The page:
Strict hand hygiene and environmental control to combat Hospital superbug

‘Doctors are urgently trying to contain a potentially fatal superbug that has been found in 21 of the state’s most vulnerable babies at Monash Medical Centre and Casey Hospital in Melbourne’s south-east’ (Victoria) stated Julia Medew in a 26 November article in The Victoria Age. ‘There are also fears that the antibiotic-resistant bacterium – vancomycin […]
Photo courtesy of www.opus5k.com
Photo courtesy of www.opus5k.com

‘Doctors are urgently trying to contain a potentially fatal superbug that has been found in 21 of the state’s most vulnerable babies at Monash Medical Centre and Casey Hospital in Melbourne’s south-east’ (Victoria) stated Julia Medew in a 26 November article in The Victoria Age.

‘There are also fears that the antibiotic-resistant bacterium – vancomycin resistant enterococcus, or VRE – may have travelled with one baby to another hospital in Melbourne, which has not been identified.’

‘The head of infection control for Monash Health, Dr Rhonda Stuart, said 21 babies at the Monash Medical Centre and Casey Hospital special care and intensive care units had tested positive for VRE in recent weeks.¬†VRE is a bacterium that can colonise the gut and remain harmless for healthy people. However, it can cause serious infections in people with weakened immune systems, particularly cancer, transplant and kidney dialysis patients.’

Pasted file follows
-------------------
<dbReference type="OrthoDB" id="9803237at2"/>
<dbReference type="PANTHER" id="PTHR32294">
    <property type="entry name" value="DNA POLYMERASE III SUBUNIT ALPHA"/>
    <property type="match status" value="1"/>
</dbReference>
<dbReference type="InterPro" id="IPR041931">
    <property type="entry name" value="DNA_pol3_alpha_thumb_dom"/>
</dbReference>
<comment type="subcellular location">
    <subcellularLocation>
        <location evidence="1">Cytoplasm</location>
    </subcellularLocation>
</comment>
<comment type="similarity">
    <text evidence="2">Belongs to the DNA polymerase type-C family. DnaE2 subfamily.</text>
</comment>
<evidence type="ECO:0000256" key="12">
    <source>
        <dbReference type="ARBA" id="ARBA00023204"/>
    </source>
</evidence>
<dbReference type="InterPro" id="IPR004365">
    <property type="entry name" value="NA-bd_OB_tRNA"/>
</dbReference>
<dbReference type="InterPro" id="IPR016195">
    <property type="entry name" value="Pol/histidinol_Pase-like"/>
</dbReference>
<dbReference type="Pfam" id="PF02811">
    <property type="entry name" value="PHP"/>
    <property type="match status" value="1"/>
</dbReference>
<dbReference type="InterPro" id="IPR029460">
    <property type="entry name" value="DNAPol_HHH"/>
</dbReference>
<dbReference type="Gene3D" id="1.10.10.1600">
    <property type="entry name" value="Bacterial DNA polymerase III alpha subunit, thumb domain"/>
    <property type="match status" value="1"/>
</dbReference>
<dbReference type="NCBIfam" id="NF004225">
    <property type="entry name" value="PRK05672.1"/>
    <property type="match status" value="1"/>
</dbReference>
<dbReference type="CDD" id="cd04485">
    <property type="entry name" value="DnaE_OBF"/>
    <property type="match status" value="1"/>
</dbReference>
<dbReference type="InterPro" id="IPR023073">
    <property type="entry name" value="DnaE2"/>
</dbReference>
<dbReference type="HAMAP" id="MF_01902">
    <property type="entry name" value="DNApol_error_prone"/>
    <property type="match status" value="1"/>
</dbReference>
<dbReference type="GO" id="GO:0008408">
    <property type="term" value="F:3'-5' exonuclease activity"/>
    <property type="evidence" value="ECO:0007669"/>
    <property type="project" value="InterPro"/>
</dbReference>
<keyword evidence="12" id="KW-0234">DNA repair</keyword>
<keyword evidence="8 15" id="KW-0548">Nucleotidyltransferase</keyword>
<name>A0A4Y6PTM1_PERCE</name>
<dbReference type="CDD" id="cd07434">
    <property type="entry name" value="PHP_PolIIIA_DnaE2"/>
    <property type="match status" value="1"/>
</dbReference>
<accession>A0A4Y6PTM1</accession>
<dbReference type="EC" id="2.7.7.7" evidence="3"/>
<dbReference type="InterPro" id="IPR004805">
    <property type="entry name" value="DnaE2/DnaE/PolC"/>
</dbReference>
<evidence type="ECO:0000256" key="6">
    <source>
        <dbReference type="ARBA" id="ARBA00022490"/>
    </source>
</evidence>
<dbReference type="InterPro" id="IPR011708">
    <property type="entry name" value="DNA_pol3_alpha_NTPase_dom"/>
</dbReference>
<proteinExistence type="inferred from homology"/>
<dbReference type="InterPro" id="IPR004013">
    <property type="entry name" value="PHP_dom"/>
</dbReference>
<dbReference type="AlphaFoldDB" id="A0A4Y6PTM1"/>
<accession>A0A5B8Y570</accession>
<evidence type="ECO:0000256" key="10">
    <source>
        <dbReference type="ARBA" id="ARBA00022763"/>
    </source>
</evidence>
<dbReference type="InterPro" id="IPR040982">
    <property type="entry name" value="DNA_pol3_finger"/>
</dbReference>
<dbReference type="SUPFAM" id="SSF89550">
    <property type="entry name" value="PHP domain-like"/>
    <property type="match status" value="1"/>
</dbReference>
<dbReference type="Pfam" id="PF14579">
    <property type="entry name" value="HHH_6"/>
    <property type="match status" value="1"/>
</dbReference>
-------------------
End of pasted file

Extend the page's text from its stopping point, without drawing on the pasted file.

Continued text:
”If the bacteria get into the baby through a tube or if they are being fed intravenously, potentially they could develop an infection that way, but with strict hand hygiene and good environmental control we don’t expect that to happen,” she said.

‘Victoria’s largest health service, Monash Health is working hard to contain and eliminate the superbug. Staff working with the babies are wearing gowns and gloves and washing their hands thoroughly.’

Monash Health was still trying to determine what type of VRE the babies were carrying, however the hand hygiene and environmental cleaning measures taken to try and contain the bug is testament to the vital role they play in infection control. The question lies in whether current methods or systems could be improved to avoid such an outbreak in the first place.

www.theage.com.au/victoria 

Leave a comment:

Your email address will not be published. All fields are required